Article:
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Textus Receptus Bibles

Matthew's Bible 1537

 

   

7:1Ivdge not, that ye be not iudged.
7:2For as ye iudge so, shall ye be iudged. And with what measur ye meate, with the same shal it be measured to you agayne.
7:3Why seiste thou a moote in thy brothers eye, & perceyuest not the beame that is in thyne owne eye?
7:4Or why saist thou to thy brother: suffer me to plucke out the moote out of thyne eye, & beholde a beame is in thyne owne eye?
7:5Hypocrite, first caste out the beame out of thyne owne eye, and then shalte thou se clearelye to plucke out the moote out of thy brothers eye.
7:6Geue not that whiche is holye, to dogges nether cast ye your pearles before swyne, lest they treade them vnder theyr feete, and the other tourne agayne and al to rent you.
7:7Axe and it shalbe geuen you. Seke and ye shall fynde. Knocke & it shalbe opened vnto you.
7:8For whosoeuer axeth receyueth, and he that seketh fyndethe, and to hym that knocketh, it shalbe opened.
7:9Ys there any man amonge you whiche if his sonne axed hym bread, would offer him a stone?
7:10Or if he axed fyshe, woulde he profer him a serpente?
7:11Yf ye then whyche are euyll, can geue to youre chyldren good gyftes: howe muche more shall your father whiche is in heauen, geue good thinges to them that axe hym?
7:12Therfore whatsoeuer ye woulde that men shoulde do to you, euen so do ye to them. Thys is the lawe and the Prophetes.
7:13Enter in at the strayte gate: for wide is the gate and broade is the way that leadeth to destruction: and many there be whiche go in therat.
7:14But strayt is the gate, and narrowe is the waye which leadeth vnto lyfe: & feawe there be that fynde it.
7:15Beware of false Prophetes, whiche come to you in shepes clothing, but inwardly they are rauenynge wolues.
7:16Ye shall knowe them by their fruites. Do men gaddre grapes of thornes? or figges of bryers?
7:17Euen so euery good tre bryngeth forth good fruite. But a corrupt tree, bringeth forth euyll fruyte.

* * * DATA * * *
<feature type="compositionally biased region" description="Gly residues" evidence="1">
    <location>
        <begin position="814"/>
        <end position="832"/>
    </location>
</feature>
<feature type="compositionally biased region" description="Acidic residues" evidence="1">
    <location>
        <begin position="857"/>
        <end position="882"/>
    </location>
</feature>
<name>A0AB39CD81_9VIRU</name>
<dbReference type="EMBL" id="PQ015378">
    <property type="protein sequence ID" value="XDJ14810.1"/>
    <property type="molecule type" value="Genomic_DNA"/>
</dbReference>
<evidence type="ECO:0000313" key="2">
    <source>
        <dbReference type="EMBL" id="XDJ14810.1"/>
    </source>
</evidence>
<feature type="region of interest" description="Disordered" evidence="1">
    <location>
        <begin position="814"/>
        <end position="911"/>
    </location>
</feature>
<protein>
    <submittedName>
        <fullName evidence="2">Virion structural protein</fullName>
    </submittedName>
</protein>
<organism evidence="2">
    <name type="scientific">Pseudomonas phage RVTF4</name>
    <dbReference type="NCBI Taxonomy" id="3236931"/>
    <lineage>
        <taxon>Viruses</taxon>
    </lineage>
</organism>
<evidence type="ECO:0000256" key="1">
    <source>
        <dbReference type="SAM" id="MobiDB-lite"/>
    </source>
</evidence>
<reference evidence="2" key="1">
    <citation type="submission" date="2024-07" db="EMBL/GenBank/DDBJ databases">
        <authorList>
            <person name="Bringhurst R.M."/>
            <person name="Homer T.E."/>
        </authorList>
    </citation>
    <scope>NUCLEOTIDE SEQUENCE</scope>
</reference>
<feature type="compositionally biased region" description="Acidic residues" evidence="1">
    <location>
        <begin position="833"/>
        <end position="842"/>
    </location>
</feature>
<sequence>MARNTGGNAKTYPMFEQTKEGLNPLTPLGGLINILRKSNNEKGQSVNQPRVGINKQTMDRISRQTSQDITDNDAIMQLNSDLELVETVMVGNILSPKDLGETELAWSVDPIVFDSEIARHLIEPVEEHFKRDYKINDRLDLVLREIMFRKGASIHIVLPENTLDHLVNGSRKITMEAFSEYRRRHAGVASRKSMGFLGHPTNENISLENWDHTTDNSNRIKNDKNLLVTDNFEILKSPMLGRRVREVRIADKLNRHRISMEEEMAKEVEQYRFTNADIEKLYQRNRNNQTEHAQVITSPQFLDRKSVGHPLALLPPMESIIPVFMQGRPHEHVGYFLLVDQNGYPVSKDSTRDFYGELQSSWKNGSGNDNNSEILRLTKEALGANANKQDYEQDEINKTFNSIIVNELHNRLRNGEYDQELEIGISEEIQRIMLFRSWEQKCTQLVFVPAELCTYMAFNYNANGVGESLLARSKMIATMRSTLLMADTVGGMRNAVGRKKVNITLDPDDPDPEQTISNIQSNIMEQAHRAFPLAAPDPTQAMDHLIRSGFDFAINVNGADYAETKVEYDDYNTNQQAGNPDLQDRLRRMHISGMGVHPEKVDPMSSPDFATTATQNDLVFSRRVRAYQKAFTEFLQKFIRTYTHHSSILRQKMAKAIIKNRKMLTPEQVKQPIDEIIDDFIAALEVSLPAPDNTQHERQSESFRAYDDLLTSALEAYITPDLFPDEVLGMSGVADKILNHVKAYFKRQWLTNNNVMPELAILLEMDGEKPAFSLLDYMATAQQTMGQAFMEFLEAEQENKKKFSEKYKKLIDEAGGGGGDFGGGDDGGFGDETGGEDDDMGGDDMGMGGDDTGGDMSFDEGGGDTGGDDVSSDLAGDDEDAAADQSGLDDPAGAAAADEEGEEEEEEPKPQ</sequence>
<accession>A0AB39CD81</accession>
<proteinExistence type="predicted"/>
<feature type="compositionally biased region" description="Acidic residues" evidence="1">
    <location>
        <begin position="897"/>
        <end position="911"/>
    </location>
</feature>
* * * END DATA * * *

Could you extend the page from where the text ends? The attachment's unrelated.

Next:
7:18A good tree can not bringe forthe bad fruyte: nor yet a bad tree can bringe forth good fruite.
7:19Euery tree that bryngeth not forthe good fruite shalbe hewen downe, and cast into the fyre.
7:20Wherfore by theyr fruytes ye shal knowe them.
7:21Not al they that saye vnto me, Maister Maister, shal enter into the kingdome of heauen: but he that doeth my fathers will which is in heauen.
7:22Many will saye to me in that daye: Maister, maister, haue we not in thy name prophesied? And in thy name haue cast out deuylles? And in thy name haue done many miracles?
7:23And then will I knowledge vnto them, that I neuer knewe them. Departe from me, ye workers of iniquitie.
7:24Whosoeuer heareth of me these sayinges and doethe the same, I wyll lyken hym vnto a wyse man which buylt hys housse on a rocke
7:25and aboundaunce of rayne descended, and the flouddes came, and the windes blew and bet vpon that same housse, and it fell not because it was grounded on the rocke.
7:26And whosoeuer heareth of me these sayinges and doeth them not, shalbe lykened vnto a folyshe man whyche buylt hys housse vpon the sande
7:27and abundance of rayne descended, and the floudes came, and the wyndes blewe and bet vpon that housse, and it fell, and great was the fall of it.
7:28And it came to passe, that when Iesus had ended these saynges, the people were astonyed at his doctrine.
7:29For he taught them as one hauing power, and not as the Scribes.
Matthew's Bible 1537

Matthew's Bible 1537

The Matthew Bible, also known as Matthew's Version, was first published in 1537 by John Rogers, under the pseudonym "Thomas Matthew". It combined the New Testament of William Tyndale, and as much of the Old Testament as he had been able to translate before being captured and put to death, with the translations of Myles Coverdale as to the balance of the Old Testament and the Apocrypha, except the Apocryphal Prayer of Manasses. It is thus a vital link in the main sequence of English Bible translations.